The Glass Menagerie- a production...
For my Theatre Arts class our professor has asked that we write a production plan for The Glass Menagerie. I am at a total loss on where to begin. The plan must include the budget, costume ideas, set design, etc. Any ideas on how to begin this?
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A production of "The Glass Menagerie" is not all that demanding in terms of set design, props or costumes. First, read this:
The apartment faces an alley and is entered by a fire-escape, a structure whose name is a touch of accidental poetic truth, for all of these huge buildings are always burning with the slow and implacable fires of human desperation. The fire-escape is included in the set - that is, the landing of it and steps descending from it.
At the rise of the curtain, the audience is faced with the dark, grim rear wall of the Wingfield tenement. This building, which runs parallel to the footlights, is flanked on both sides by dark, narrow alleys which run into murky canyons of tangled clothes-lines, garbage cans, and the sinister lattice-work of neighbouring fire-escapes.
Downstage is the living-room, which also serves as a sleeping-room for Laura, the sofa is unfolding to make her bed. Upstage, centre, and divided by a wide arch or second proscenium with transparent faded portières (or second curtain), is the dining-room. In an old fashioned what-not in the living-room are seen scores of transparent glass animals. A blown-up photograph of the father hangs on the wall of the living-room, facing the audience, to the left of the archway. It is the face of a very handsome young man in a doughboy's First World War cap.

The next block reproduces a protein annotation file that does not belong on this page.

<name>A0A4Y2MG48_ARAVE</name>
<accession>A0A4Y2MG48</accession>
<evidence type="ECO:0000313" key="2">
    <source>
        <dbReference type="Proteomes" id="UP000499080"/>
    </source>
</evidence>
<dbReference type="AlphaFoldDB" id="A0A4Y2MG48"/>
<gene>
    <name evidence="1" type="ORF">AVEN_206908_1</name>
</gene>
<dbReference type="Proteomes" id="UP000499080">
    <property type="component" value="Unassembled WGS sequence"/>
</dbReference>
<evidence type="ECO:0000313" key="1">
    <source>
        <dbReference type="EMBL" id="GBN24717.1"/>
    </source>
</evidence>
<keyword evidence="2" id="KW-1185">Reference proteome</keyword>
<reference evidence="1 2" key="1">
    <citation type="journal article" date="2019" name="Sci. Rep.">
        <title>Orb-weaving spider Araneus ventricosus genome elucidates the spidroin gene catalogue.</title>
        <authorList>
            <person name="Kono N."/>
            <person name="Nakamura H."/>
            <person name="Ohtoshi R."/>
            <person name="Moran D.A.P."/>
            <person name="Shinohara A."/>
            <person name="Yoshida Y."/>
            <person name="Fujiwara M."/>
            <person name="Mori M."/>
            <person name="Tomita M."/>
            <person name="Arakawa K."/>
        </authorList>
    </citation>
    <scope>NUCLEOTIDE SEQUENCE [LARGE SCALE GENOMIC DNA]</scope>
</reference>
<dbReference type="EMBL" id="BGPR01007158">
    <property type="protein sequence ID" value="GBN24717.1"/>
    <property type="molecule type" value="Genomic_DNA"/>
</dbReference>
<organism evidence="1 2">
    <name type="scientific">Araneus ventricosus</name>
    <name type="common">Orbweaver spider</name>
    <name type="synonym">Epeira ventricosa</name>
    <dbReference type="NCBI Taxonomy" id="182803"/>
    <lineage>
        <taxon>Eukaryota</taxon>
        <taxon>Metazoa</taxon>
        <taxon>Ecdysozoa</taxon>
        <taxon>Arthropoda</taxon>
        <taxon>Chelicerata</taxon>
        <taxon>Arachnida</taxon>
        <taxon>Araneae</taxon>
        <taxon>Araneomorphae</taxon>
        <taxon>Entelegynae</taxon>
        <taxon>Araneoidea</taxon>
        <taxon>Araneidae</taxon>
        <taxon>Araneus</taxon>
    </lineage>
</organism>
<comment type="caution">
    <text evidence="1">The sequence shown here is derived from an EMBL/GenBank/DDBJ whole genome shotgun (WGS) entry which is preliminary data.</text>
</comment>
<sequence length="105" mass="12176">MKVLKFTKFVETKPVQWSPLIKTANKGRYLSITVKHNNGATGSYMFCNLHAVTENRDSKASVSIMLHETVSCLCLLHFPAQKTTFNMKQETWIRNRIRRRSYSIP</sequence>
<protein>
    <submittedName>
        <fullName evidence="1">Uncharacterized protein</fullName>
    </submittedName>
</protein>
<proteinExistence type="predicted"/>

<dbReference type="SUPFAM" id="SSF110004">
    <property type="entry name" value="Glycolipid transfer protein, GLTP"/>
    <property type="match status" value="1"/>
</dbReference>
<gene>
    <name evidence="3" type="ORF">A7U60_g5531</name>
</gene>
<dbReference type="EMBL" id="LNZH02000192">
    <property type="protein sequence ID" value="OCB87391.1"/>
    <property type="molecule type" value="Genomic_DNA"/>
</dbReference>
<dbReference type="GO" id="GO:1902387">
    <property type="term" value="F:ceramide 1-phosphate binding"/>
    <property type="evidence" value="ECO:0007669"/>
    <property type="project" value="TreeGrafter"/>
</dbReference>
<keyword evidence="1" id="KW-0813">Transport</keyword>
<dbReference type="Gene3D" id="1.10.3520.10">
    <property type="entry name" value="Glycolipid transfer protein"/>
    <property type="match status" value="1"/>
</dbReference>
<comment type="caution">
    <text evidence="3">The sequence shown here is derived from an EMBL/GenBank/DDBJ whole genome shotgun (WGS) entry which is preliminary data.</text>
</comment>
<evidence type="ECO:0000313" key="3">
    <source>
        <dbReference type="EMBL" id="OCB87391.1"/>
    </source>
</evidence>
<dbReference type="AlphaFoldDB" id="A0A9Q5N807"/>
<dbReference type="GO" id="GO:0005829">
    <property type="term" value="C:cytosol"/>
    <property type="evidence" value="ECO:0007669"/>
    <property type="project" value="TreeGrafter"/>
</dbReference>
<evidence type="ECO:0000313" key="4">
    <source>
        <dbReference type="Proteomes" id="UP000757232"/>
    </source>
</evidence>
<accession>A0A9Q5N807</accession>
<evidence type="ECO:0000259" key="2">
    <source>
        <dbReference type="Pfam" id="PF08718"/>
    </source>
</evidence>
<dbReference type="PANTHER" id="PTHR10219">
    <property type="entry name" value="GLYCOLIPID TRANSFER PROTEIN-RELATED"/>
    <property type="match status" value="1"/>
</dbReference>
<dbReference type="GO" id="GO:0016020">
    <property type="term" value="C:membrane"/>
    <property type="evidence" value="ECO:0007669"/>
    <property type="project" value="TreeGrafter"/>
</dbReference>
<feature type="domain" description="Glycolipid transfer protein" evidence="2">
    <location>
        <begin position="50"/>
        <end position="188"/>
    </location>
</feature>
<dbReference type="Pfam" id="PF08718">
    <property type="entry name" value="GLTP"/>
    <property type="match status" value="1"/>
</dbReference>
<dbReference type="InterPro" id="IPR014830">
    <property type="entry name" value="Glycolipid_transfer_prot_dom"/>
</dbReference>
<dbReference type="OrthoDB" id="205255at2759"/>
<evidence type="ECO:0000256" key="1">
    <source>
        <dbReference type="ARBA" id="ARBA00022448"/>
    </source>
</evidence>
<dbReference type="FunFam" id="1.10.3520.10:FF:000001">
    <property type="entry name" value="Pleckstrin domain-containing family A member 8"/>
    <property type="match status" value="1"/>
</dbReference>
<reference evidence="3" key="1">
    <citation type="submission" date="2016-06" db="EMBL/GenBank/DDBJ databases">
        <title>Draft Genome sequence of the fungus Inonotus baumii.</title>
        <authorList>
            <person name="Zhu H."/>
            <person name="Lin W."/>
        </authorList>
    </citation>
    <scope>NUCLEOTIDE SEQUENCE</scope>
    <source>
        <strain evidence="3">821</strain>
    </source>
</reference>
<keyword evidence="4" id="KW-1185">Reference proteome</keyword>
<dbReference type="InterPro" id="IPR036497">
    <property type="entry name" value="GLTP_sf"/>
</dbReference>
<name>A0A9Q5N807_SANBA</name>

The audience hears and sees the opening scene in the dining-room through both the transparent fourth wall of the building and the transparent gauze portières of the dining-room arch. It is during this revealing scene that the fourth wall slowly ascends out of sight. This transparent exterior wall is not brought down again until the very end of the play, during Tom' s final speech.
So, in terms of the apartment, the most important things are the living-room, which also serves as Laura's sleeping room, some tables and chairs and a sofa. And, of course, you will need a cabinet that holds Laura's little glass animals. The living-room can be changed into a dining room later in the play, so you really don't have to go through the complicated use "transparent gauze portières" discussed in Williams' last paragraph above.
You will definitely need some kind of construction that suggests a fire escape landing.
Williams describes Amanda's clothes and accessories in great detail, but adherence to these descriptions are not all that important (at least in my opinion). These are poor people, and their clothing is simple, decidedly not stylish or very tasteful and at least a bit tattered. Because Tom goes out to work every day, he is the best dressed, yet still you can keep it simple: nice slacks, a dress shirt, and an overcoat.
In terms of budget, my school puts together a stage crew that assembles everything, so the costs are kept to a bare minimum. We just scrounge around for props and lumber used in past plays.
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